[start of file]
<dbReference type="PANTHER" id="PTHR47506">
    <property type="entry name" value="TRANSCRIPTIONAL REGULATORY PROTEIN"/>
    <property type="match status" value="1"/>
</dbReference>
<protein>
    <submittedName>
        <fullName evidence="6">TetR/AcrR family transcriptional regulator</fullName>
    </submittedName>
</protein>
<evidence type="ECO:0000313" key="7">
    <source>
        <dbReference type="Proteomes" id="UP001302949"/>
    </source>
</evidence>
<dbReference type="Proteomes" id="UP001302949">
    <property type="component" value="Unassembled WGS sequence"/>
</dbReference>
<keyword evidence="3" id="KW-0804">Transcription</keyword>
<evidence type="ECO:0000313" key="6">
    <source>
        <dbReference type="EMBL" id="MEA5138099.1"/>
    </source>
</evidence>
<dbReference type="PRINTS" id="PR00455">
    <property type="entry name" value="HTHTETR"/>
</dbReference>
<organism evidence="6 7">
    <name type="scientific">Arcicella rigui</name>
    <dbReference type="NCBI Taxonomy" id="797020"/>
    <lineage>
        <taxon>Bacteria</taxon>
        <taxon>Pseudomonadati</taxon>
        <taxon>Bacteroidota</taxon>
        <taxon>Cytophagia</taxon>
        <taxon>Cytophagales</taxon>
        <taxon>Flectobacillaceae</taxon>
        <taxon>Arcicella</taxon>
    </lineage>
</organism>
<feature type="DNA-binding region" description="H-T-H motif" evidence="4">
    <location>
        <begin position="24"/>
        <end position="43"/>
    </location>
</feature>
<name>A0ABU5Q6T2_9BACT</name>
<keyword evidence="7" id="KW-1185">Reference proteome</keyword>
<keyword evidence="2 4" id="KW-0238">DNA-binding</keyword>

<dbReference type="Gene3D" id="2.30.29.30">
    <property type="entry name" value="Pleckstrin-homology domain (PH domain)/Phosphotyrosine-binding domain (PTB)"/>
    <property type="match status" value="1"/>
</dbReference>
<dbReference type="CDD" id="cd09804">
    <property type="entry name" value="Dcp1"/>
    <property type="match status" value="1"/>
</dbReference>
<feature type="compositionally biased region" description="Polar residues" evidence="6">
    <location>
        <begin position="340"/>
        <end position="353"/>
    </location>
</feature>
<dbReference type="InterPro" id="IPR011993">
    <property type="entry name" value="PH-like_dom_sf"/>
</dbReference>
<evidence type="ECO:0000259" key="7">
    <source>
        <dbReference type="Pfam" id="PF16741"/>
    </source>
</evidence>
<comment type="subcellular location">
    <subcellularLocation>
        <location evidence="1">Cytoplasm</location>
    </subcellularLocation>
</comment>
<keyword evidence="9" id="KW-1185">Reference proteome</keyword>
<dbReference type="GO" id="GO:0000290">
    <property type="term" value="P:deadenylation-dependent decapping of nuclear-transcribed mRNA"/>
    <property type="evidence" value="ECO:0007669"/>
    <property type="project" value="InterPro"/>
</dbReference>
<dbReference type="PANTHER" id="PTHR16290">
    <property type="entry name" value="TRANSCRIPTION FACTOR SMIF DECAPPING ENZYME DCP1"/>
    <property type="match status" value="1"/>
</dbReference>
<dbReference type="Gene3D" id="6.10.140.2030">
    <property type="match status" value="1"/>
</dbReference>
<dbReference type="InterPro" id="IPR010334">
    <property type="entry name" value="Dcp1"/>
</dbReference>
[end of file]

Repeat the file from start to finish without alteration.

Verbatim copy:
<dbReference type="PANTHER" id="PTHR47506">
    <property type="entry name" value="TRANSCRIPTIONAL REGULATORY PROTEIN"/>
    <property type="match status" value="1"/>
</dbReference>
<protein>
    <submittedName>
        <fullName evidence="6">TetR/AcrR family transcriptional regulator</fullName>
    </submittedName>
</protein>
<evidence type="ECO:0000313" key="7">
    <source>
        <dbReference type="Proteomes" id="UP001302949"/>
    </source>
</evidence>
<dbReference type="Proteomes" id="UP001302949">
    <property type="component" value="Unassembled WGS sequence"/>
</dbReference>
<keyword evidence="3" id="KW-0804">Transcription</keyword>
<evidence type="ECO:0000313" key="6">
    <source>
        <dbReference type="EMBL" id="MEA5138099.1"/>
    </source>
</evidence>
<dbReference type="PRINTS" id="PR00455">
    <property type="entry name" value="HTHTETR"/>
</dbReference>
<organism evidence="6 7">
    <name type="scientific">Arcicella rigui</name>
    <dbReference type="NCBI Taxonomy" id="797020"/>
    <lineage>
        <taxon>Bacteria</taxon>
        <taxon>Pseudomonadati</taxon>
        <taxon>Bacteroidota</taxon>
        <taxon>Cytophagia</taxon>
        <taxon>Cytophagales</taxon>
        <taxon>Flectobacillaceae</taxon>
        <taxon>Arcicella</taxon>
    </lineage>
</organism>
<feature type="DNA-binding region" description="H-T-H motif" evidence="4">
    <location>
        <begin position="24"/>
        <end position="43"/>
    </location>
</feature>
<name>A0ABU5Q6T2_9BACT</name>
<keyword evidence="7" id="KW-1185">Reference proteome</keyword>
<keyword evidence="2 4" id="KW-0238">DNA-binding</keyword>

<dbReference type="Gene3D" id="2.30.29.30">
    <property type="entry name" value="Pleckstrin-homology domain (PH domain)/Phosphotyrosine-binding domain (PTB)"/>
    <property type="match status" value="1"/>
</dbReference>
<dbReference type="CDD" id="cd09804">
    <property type="entry name" value="Dcp1"/>
    <property type="match status" value="1"/>
</dbReference>
<feature type="compositionally biased region" description="Polar residues" evidence="6">
    <location>
        <begin position="340"/>
        <end position="353"/>
    </location>
</feature>
<dbReference type="InterPro" id="IPR011993">
    <property type="entry name" value="PH-like_dom_sf"/>
</dbReference>
<evidence type="ECO:0000259" key="7">
    <source>
        <dbReference type="Pfam" id="PF16741"/>
    </source>
</evidence>
<comment type="subcellular location">
    <subcellularLocation>
        <location evidence="1">Cytoplasm</location>
    </subcellularLocation>
</comment>
<keyword evidence="9" id="KW-1185">Reference proteome</keyword>
<dbReference type="GO" id="GO:0000290">
    <property type="term" value="P:deadenylation-dependent decapping of nuclear-transcribed mRNA"/>
    <property type="evidence" value="ECO:0007669"/>
    <property type="project" value="InterPro"/>
</dbReference>
<dbReference type="PANTHER" id="PTHR16290">
    <property type="entry name" value="TRANSCRIPTION FACTOR SMIF DECAPPING ENZYME DCP1"/>
    <property type="match status" value="1"/>
</dbReference>
<dbReference type="Gene3D" id="6.10.140.2030">
    <property type="match status" value="1"/>
</dbReference>
<dbReference type="InterPro" id="IPR010334">
    <property type="entry name" value="Dcp1"/>
</dbReference>